horizontal line

Benjamin Grosvenor’s fourth Decca album, entitled Homages, is an intriguing series of tributes. Busoni’s massive re-working of Bach’s violin Chaconne is followed by Mendelssohn’s devotion to Bach, while Franck’s Prélude, Chorale et Fugue emotionally recalls old forms. Chopin’s Barcarolle is an idealised image of Venice, while Liszt’s Venezia e Napoli recalls early Italian folklore.

Grosvenor’s first Decca issue appeared in 2012, so it is hardly a case of a record a day keeps the doctor away. He makes you wait, but the wait is gloriously worthwhile: however deeply considered, all these performances sound thrillingly spontaneous.

Grosvenor is already a master of grandeur and of the subtlest range of colour and nuance. His pianism is something to marvel at, yet everything is achieved in the service of a poetic vision of rare integrity. His Bach-Busoni, delivered with extraordinary eloquence and command, ranks with the finest accounts on record. Mendelssohn can scarcely have had a more devout or dazzling rendering, and not since Cortot has Franck’s Prélude, Chorale et Fugue been recorded with such fervour and interior magic. Not one to shy away from the heroic side of Chopin’s multi-faceted genius, Grosvenor takes the Barcarolle’s climax by storm before allowing it to sink into an ethereal reverie. In Venezia e Napoli he captures all the dark operatic drama of the central ‘Canzone’ while the ‘Tarantella’ emerges in a blaze of Neapolitan gaiety and sunlight.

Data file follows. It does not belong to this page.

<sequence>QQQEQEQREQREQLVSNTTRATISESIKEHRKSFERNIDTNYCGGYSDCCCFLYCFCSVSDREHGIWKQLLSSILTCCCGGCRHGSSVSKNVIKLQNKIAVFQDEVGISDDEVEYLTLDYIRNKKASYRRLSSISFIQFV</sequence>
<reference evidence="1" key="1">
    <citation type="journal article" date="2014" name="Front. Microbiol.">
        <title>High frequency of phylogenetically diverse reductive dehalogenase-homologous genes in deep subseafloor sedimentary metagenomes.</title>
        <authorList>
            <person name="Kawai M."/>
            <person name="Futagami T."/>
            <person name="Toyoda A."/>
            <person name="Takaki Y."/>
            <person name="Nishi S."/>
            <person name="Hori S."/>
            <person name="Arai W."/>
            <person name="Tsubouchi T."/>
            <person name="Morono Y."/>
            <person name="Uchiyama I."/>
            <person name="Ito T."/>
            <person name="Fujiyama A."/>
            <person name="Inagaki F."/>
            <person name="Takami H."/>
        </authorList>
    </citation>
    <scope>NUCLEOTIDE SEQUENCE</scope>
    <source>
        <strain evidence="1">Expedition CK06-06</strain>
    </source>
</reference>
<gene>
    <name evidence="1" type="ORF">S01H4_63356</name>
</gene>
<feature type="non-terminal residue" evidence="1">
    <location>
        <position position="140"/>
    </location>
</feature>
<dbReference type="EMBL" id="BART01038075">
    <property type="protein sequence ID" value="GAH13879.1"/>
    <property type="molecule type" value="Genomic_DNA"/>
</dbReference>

Decca’s sound is as natural as it is wide-ranging. At the age of 24, Grosvenor surpasses the transient fame of so many famous competition winners with aristocratic and transcendental ease.

BRYCE MORRISON Read the full review on Agora Classica


   Read full review   


To continue reading, please upgrade to a premium account. You will have immediate full access.



Read more classical music reviews online here:



Piano International, 2017 - ©Rhinegold Publishing